Disorders of pituitary metabolism may be due to disturbances of the gland itself, organic or functional, as tumors, hyperplasia, hypoplasia, etc., or such changes may be the result of remote factors, such as distant tumors pressing on the gland, and hydrocephalus. In severe hydrocephalus, the third as well as the other ventricles is distended with fluid; it becomes cystic, bulges, and presses on the underlying pituitary gland.
The disturbance of pituitary function resulting from hydrocephalus may manifest itself in two conditions, hyperpituitarism (Neurath, Cushing, Oppenheim), or in hypopituitarism. In view of the frequency of dyspituitarism in chronic hydrocephalus, the literature on the subject is astonishingly scarce.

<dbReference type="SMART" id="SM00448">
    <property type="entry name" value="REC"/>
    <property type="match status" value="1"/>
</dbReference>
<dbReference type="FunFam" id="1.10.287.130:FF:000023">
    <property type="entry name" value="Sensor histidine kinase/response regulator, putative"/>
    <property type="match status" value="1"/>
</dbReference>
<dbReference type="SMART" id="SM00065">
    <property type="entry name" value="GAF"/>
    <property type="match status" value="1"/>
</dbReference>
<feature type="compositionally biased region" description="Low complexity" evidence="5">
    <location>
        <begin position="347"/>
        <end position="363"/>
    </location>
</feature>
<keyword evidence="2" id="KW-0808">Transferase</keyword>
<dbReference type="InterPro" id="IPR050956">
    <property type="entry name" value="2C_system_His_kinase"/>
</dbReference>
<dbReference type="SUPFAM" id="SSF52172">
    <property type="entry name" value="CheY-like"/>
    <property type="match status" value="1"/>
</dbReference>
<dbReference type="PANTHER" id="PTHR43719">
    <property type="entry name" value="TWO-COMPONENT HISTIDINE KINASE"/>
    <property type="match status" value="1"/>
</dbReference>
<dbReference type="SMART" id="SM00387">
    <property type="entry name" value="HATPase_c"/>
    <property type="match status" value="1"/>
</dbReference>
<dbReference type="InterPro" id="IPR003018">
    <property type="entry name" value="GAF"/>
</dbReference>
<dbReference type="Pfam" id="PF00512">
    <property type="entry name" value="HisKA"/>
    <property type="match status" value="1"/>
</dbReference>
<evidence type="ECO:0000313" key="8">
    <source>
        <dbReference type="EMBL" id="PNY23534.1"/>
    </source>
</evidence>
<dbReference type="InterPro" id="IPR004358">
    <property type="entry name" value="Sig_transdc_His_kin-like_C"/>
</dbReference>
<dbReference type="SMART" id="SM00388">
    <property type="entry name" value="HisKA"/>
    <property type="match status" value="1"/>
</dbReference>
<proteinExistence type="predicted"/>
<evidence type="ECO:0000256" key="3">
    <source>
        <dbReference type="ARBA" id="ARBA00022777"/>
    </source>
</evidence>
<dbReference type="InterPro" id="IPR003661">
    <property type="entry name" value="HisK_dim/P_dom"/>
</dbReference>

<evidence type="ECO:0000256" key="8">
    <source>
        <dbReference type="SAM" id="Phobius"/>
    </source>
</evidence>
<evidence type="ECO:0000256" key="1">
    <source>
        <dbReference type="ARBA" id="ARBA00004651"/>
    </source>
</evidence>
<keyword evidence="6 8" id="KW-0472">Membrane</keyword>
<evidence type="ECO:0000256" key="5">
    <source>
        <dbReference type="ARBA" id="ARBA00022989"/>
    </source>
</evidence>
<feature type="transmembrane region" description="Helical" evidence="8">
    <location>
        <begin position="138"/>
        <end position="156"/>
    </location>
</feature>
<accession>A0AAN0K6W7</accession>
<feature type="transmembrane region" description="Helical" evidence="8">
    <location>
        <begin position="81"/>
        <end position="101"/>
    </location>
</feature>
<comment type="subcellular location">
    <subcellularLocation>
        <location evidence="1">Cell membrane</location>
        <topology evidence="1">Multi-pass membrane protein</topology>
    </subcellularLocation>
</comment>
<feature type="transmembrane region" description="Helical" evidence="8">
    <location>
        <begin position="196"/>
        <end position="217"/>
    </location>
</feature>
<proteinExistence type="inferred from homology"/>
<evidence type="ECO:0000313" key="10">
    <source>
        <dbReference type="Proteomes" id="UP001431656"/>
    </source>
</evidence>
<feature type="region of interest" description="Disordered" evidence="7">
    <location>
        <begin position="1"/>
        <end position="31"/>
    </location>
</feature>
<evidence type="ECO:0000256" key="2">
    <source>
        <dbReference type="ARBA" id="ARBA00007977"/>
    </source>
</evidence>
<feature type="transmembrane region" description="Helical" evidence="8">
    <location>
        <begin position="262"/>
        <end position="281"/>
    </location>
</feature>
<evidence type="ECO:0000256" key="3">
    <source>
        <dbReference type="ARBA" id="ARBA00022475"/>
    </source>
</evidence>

Marinesco and M. Goldstein,1 in December, 1909, and Kurt Goldstein,2 in 1910, described the clinical picture of pituitary body disease as an accompaniment of hydrocephalus. Kurt Goldstein calls attention to the fact that changes in the sella turcica have been noted in